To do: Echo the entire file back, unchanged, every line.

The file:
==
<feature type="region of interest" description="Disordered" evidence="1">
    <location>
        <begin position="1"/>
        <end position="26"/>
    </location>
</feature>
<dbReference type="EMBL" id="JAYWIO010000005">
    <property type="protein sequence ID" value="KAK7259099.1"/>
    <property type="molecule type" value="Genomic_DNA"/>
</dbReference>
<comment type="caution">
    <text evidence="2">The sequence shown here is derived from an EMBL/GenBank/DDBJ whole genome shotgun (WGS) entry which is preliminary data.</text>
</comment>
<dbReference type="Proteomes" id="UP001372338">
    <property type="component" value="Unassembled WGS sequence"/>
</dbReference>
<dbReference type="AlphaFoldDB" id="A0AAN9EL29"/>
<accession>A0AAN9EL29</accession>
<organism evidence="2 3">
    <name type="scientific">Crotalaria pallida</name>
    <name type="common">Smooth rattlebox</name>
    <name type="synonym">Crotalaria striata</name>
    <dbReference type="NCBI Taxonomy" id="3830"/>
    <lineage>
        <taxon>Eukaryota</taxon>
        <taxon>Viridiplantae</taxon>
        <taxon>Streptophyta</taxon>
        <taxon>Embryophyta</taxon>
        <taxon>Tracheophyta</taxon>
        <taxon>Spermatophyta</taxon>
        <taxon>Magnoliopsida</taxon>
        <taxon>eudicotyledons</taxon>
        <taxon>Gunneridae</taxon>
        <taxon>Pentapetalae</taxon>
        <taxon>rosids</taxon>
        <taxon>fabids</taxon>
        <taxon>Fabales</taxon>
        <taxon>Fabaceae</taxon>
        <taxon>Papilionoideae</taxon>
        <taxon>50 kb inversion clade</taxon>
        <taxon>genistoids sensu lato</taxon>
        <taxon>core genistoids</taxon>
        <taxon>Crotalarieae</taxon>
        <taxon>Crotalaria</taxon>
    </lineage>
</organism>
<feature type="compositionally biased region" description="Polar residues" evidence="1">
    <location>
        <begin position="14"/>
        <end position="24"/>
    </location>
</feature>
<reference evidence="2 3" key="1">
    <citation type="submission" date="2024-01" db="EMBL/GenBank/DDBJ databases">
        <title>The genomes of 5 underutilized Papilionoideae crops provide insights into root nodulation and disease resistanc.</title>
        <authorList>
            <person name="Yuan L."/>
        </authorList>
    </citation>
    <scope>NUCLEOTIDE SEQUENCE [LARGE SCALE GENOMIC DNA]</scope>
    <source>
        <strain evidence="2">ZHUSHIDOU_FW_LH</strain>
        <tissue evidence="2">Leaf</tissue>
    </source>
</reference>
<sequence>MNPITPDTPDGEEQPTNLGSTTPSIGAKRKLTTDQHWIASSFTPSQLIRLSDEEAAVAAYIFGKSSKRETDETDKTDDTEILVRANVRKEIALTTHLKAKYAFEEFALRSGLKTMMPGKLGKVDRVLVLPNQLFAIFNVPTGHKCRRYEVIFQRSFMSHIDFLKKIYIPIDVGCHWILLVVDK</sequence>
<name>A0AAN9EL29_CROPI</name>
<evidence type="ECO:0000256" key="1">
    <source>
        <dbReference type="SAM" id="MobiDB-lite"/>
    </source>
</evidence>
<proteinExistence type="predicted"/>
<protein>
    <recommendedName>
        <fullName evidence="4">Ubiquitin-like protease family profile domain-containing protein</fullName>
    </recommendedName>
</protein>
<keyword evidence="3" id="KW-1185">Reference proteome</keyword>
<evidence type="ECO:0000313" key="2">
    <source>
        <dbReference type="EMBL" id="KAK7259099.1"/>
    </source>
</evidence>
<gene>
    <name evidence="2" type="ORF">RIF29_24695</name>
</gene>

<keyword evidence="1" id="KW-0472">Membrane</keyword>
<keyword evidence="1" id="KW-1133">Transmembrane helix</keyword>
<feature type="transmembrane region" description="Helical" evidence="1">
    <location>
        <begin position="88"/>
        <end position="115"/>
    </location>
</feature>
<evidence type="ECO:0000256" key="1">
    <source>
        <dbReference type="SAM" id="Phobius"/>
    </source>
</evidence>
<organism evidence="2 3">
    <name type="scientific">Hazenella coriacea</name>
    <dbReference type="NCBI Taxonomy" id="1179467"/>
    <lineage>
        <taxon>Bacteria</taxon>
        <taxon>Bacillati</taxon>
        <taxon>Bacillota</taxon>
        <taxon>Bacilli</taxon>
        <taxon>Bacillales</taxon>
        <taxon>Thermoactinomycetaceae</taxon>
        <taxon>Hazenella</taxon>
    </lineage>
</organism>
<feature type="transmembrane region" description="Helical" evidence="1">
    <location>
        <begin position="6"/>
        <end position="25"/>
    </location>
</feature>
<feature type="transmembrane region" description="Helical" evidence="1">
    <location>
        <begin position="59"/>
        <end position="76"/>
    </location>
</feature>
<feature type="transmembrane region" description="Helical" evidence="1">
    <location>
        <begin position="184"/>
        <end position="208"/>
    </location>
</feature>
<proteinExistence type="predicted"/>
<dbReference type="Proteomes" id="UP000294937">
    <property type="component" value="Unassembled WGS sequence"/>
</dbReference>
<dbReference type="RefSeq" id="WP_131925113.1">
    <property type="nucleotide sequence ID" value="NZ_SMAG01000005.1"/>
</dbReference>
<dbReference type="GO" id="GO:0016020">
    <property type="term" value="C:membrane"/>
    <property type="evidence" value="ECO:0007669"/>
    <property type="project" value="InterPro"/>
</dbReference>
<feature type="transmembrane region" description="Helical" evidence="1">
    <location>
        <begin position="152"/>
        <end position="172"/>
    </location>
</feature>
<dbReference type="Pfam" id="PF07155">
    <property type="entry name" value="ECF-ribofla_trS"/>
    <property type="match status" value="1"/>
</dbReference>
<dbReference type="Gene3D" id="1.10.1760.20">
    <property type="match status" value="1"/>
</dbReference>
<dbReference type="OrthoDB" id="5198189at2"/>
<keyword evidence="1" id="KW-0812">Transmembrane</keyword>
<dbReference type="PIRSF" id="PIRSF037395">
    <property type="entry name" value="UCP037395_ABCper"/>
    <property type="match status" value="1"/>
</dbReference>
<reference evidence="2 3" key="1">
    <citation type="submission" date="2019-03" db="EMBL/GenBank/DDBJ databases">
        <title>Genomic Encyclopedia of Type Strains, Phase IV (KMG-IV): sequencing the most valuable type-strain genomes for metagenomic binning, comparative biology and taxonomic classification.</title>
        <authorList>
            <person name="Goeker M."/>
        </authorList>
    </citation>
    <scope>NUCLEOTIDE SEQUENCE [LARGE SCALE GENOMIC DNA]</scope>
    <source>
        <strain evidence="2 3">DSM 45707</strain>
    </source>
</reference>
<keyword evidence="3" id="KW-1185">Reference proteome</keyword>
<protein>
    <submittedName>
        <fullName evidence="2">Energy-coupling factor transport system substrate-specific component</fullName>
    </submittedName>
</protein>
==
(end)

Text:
<feature type="region of interest" description="Disordered" evidence="1">
    <location>
        <begin position="1"/>
        <end position="26"/>
    </location>
</feature>
<dbReference type="EMBL" id="JAYWIO010000005">
    <property type="protein sequence ID" value="KAK7259099.1"/>
    <property type="molecule type" value="Genomic_DNA"/>
</dbReference>
<comment type="caution">
    <text evidence="2">The sequence shown here is derived from an EMBL/GenBank/DDBJ whole genome shotgun (WGS) entry which is preliminary data.</text>
</comment>
<dbReference type="Proteomes" id="UP001372338">
    <property type="component" value="Unassembled WGS sequence"/>
</dbReference>
<dbReference type="AlphaFoldDB" id="A0AAN9EL29"/>
<accession>A0AAN9EL29</accession>
<organism evidence="2 3">
    <name type="scientific">Crotalaria pallida</name>
    <name type="common">Smooth rattlebox</name>
    <name type="synonym">Crotalaria striata</name>
    <dbReference type="NCBI Taxonomy" id="3830"/>
    <lineage>
        <taxon>Eukaryota</taxon>
        <taxon>Viridiplantae</taxon>
        <taxon>Streptophyta</taxon>
        <taxon>Embryophyta</taxon>
        <taxon>Tracheophyta</taxon>
        <taxon>Spermatophyta</taxon>
        <taxon>Magnoliopsida</taxon>
        <taxon>eudicotyledons</taxon>
        <taxon>Gunneridae</taxon>
        <taxon>Pentapetalae</taxon>
        <taxon>rosids</taxon>
        <taxon>fabids</taxon>
        <taxon>Fabales</taxon>
        <taxon>Fabaceae</taxon>
        <taxon>Papilionoideae</taxon>
        <taxon>50 kb inversion clade</taxon>
        <taxon>genistoids sensu lato</taxon>
        <taxon>core genistoids</taxon>
        <taxon>Crotalarieae</taxon>
        <taxon>Crotalaria</taxon>
    </lineage>
</organism>
<feature type="compositionally biased region" description="Polar residues" evidence="1">
    <location>
        <begin position="14"/>
        <end position="24"/>
    </location>
</feature>
<reference evidence="2 3" key="1">
    <citation type="submission" date="2024-01" db="EMBL/GenBank/DDBJ databases">
        <title>The genomes of 5 underutilized Papilionoideae crops provide insights into root nodulation and disease resistanc.</title>
        <authorList>
            <person name="Yuan L."/>
        </authorList>
    </citation>
    <scope>NUCLEOTIDE SEQUENCE [LARGE SCALE GENOMIC DNA]</scope>
    <source>
        <strain evidence="2">ZHUSHIDOU_FW_LH</strain>
        <tissue evidence="2">Leaf</tissue>
    </source>
</reference>
<sequence>MNPITPDTPDGEEQPTNLGSTTPSIGAKRKLTTDQHWIASSFTPSQLIRLSDEEAAVAAYIFGKSSKRETDETDKTDDTEILVRANVRKEIALTTHLKAKYAFEEFALRSGLKTMMPGKLGKVDRVLVLPNQLFAIFNVPTGHKCRRYEVIFQRSFMSHIDFLKKIYIPIDVGCHWILLVVDK</sequence>
<name>A0AAN9EL29_CROPI</name>
<evidence type="ECO:0000256" key="1">
    <source>
        <dbReference type="SAM" id="MobiDB-lite"/>
    </source>
</evidence>
<proteinExistence type="predicted"/>
<protein>
    <recommendedName>
        <fullName evidence="4">Ubiquitin-like protease family profile domain-containing protein</fullName>
    </recommendedName>
</protein>
<keyword evidence="3" id="KW-1185">Reference proteome</keyword>
<evidence type="ECO:0000313" key="2">
    <source>
        <dbReference type="EMBL" id="KAK7259099.1"/>
    </source>
</evidence>
<gene>
    <name evidence="2" type="ORF">RIF29_24695</name>
</gene>

<keyword evidence="1" id="KW-0472">Membrane</keyword>
<keyword evidence="1" id="KW-1133">Transmembrane helix</keyword>
<feature type="transmembrane region" description="Helical" evidence="1">
    <location>
        <begin position="88"/>
        <end position="115"/>
    </location>
</feature>
<evidence type="ECO:0000256" key="1">
    <source>
        <dbReference type="SAM" id="Phobius"/>
    </source>
</evidence>
<organism evidence="2 3">
    <name type="scientific">Hazenella coriacea</name>
    <dbReference type="NCBI Taxonomy" id="1179467"/>
    <lineage>
        <taxon>Bacteria</taxon>
        <taxon>Bacillati</taxon>
        <taxon>Bacillota</taxon>
        <taxon>Bacilli</taxon>
        <taxon>Bacillales</taxon>
        <taxon>Thermoactinomycetaceae</taxon>
        <taxon>Hazenella</taxon>
    </lineage>
</organism>
<feature type="transmembrane region" description="Helical" evidence="1">
    <location>
        <begin position="6"/>
        <end position="25"/>
    </location>
</feature>
<feature type="transmembrane region" description="Helical" evidence="1">
    <location>
        <begin position="59"/>
        <end position="76"/>
    </location>
</feature>
<feature type="transmembrane region" description="Helical" evidence="1">
    <location>
        <begin position="184"/>
        <end position="208"/>
    </location>
</feature>
<proteinExistence type="predicted"/>
<dbReference type="Proteomes" id="UP000294937">
    <property type="component" value="Unassembled WGS sequence"/>
</dbReference>
<dbReference type="RefSeq" id="WP_131925113.1">
    <property type="nucleotide sequence ID" value="NZ_SMAG01000005.1"/>
</dbReference>
<dbReference type="GO" id="GO:0016020">
    <property type="term" value="C:membrane"/>
    <property type="evidence" value="ECO:0007669"/>
    <property type="project" value="InterPro"/>
</dbReference>
<feature type="transmembrane region" description="Helical" evidence="1">
    <location>
        <begin position="152"/>
        <end position="172"/>
    </location>
</feature>
<dbReference type="Pfam" id="PF07155">
    <property type="entry name" value="ECF-ribofla_trS"/>
    <property type="match status" value="1"/>
</dbReference>
<dbReference type="Gene3D" id="1.10.1760.20">
    <property type="match status" value="1"/>
</dbReference>
<dbReference type="OrthoDB" id="5198189at2"/>
<keyword evidence="1" id="KW-0812">Transmembrane</keyword>
<dbReference type="PIRSF" id="PIRSF037395">
    <property type="entry name" value="UCP037395_ABCper"/>
    <property type="match status" value="1"/>
</dbReference>
<reference evidence="2 3" key="1">
    <citation type="submission" date="2019-03" db="EMBL/GenBank/DDBJ databases">
        <title>Genomic Encyclopedia of Type Strains, Phase IV (KMG-IV): sequencing the most valuable type-strain genomes for metagenomic binning, comparative biology and taxonomic classification.</title>
        <authorList>
            <person name="Goeker M."/>
        </authorList>
    </citation>
    <scope>NUCLEOTIDE SEQUENCE [LARGE SCALE GENOMIC DNA]</scope>
    <source>
        <strain evidence="2 3">DSM 45707</strain>
    </source>
</reference>
<keyword evidence="3" id="KW-1185">Reference proteome</keyword>
<protein>
    <submittedName>
        <fullName evidence="2">Energy-coupling factor transport system substrate-specific component</fullName>
    </submittedName>
</protein>